Second, I don’t know how many people have lost their homes, although I am certain that they are far fewer than those that got kicked out of the bank’s homes. Really – how many of them actually “owned” them? But what’s even more important is to note that those people that no longer live in the bank’s homes are now doing what they were doing before – renting, which is actually better than owning when the housing bubble is flipped (and mortgages are more expensive than renting, which is what is happening). Why this is relevant, however, is beyond me.

    Third, the middle class is not “being screwed on taxes and Wall street bailouts.” That’s balony. The fact that 48% of people don’t pay tax means that a very large chunk of the middle class actually don’t pay tax. Moreover, populist people that cry about the financial bailouts don’t know what they are talking about. First, I don’t like bailouts, but the AIG bailout, Lehman bailout, etc. were necessary. The reason is that middle class pensions/retirements were insured by AIG, etc. If AIG went down, the middle class would have been devastated. And this says nothing about hampering lending, etc. Considering how bad it is now, I can only wonder how bad it would have been. Again, I don’t like that this was the fact, but it was.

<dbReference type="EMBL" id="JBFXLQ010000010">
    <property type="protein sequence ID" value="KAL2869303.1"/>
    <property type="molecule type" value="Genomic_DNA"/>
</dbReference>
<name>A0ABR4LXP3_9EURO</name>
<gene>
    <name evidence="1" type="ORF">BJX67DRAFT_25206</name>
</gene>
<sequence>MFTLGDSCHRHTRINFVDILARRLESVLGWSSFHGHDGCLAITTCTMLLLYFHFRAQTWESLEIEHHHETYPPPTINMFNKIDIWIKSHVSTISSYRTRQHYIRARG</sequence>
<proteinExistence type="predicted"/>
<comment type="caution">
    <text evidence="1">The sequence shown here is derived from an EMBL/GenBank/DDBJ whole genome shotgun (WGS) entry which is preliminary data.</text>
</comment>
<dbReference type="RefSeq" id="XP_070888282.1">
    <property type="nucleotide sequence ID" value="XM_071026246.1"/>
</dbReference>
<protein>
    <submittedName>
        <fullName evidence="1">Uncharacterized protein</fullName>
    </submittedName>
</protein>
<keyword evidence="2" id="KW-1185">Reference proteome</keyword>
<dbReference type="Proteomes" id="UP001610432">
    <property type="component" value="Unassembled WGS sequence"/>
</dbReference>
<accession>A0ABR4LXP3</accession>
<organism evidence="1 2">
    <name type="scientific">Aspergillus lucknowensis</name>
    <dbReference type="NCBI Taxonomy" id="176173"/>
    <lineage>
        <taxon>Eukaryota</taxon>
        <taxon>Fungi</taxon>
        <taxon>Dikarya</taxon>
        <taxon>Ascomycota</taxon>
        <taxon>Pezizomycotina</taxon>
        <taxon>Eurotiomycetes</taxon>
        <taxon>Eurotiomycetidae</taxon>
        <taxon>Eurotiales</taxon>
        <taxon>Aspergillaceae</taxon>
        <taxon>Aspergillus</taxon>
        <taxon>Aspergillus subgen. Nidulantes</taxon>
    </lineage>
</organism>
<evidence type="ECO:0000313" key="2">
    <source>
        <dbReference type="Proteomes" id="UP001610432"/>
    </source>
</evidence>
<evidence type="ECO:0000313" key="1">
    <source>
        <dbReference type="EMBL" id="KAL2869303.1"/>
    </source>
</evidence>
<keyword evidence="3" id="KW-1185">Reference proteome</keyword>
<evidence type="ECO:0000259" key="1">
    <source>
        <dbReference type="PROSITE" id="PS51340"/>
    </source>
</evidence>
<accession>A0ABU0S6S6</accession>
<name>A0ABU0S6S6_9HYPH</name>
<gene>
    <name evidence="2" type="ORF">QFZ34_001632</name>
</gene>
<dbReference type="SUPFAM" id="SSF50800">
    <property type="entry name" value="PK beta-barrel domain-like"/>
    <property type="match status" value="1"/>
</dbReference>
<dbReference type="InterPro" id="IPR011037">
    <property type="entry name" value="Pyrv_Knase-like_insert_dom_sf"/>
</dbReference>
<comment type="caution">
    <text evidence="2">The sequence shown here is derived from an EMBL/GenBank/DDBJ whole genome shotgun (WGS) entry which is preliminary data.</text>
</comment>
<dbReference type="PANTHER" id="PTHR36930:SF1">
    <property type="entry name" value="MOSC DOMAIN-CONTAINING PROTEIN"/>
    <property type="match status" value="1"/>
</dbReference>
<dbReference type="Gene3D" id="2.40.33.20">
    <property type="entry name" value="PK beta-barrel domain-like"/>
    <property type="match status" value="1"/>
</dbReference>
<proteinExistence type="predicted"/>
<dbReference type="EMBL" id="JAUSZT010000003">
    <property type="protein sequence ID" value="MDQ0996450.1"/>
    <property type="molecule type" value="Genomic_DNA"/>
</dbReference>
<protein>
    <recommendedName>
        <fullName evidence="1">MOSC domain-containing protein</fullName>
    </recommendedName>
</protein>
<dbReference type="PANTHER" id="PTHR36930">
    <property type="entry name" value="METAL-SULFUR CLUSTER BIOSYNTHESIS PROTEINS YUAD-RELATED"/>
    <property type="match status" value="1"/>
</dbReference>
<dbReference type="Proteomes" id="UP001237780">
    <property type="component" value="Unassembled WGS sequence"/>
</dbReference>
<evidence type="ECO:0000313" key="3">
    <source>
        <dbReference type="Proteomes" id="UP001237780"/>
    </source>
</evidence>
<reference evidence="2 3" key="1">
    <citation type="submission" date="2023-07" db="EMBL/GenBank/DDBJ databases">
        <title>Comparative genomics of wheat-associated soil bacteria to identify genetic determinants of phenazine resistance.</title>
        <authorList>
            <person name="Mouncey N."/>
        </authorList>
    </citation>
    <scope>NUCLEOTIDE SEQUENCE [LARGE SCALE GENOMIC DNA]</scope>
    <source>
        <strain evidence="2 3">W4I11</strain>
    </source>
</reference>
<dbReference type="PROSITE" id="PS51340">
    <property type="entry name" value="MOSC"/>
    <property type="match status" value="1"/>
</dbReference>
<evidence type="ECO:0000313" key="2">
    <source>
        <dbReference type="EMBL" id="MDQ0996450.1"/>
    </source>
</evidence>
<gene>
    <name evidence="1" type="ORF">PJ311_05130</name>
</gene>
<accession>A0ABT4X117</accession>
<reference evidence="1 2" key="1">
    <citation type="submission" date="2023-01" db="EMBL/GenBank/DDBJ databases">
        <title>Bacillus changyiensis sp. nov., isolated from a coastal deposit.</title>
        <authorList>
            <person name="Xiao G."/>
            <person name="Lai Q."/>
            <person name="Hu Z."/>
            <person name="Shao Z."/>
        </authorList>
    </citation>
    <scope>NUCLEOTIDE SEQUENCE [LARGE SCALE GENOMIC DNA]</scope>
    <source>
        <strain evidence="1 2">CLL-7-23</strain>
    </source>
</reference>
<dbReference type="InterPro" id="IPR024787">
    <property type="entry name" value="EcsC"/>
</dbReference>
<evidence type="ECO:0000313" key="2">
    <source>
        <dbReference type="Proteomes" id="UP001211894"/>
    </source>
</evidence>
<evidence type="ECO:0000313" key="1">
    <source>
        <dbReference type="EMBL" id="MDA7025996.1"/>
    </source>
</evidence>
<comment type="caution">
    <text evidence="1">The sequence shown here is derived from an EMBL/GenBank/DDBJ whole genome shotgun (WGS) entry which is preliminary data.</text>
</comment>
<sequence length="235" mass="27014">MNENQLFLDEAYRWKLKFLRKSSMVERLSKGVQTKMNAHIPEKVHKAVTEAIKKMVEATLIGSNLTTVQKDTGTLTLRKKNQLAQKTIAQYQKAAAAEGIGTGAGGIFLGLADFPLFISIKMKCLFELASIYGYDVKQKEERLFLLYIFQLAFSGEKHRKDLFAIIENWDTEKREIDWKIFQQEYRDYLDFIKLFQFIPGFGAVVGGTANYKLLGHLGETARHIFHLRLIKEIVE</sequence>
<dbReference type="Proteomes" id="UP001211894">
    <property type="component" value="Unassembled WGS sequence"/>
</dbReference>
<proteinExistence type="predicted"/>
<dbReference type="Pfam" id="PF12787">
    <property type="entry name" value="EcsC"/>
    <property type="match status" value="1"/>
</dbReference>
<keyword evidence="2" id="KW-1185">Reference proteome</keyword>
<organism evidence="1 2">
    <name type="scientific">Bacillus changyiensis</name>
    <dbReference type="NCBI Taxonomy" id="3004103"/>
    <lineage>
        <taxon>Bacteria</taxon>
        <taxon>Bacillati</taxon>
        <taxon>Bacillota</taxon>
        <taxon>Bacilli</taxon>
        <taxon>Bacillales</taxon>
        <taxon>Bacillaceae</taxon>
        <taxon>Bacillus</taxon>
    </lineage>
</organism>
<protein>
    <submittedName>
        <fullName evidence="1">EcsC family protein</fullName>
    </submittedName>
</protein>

Fourth, as I’ve indicated, the way to get $$ back from off-shore shells is to reduce corporate tax rates to 0% and to tax the owners/investors on the income dividend (that’s the only place profits can go). What’s startling is that people think that the government (Congress) will eventually outthink everyone else! They can’t! So shouldn’t they stop trying? You can get every populist progressive economic result you want under my structure, but with none of the down sides; e.g. cheating. And Congress doesn’t need to maintain anything.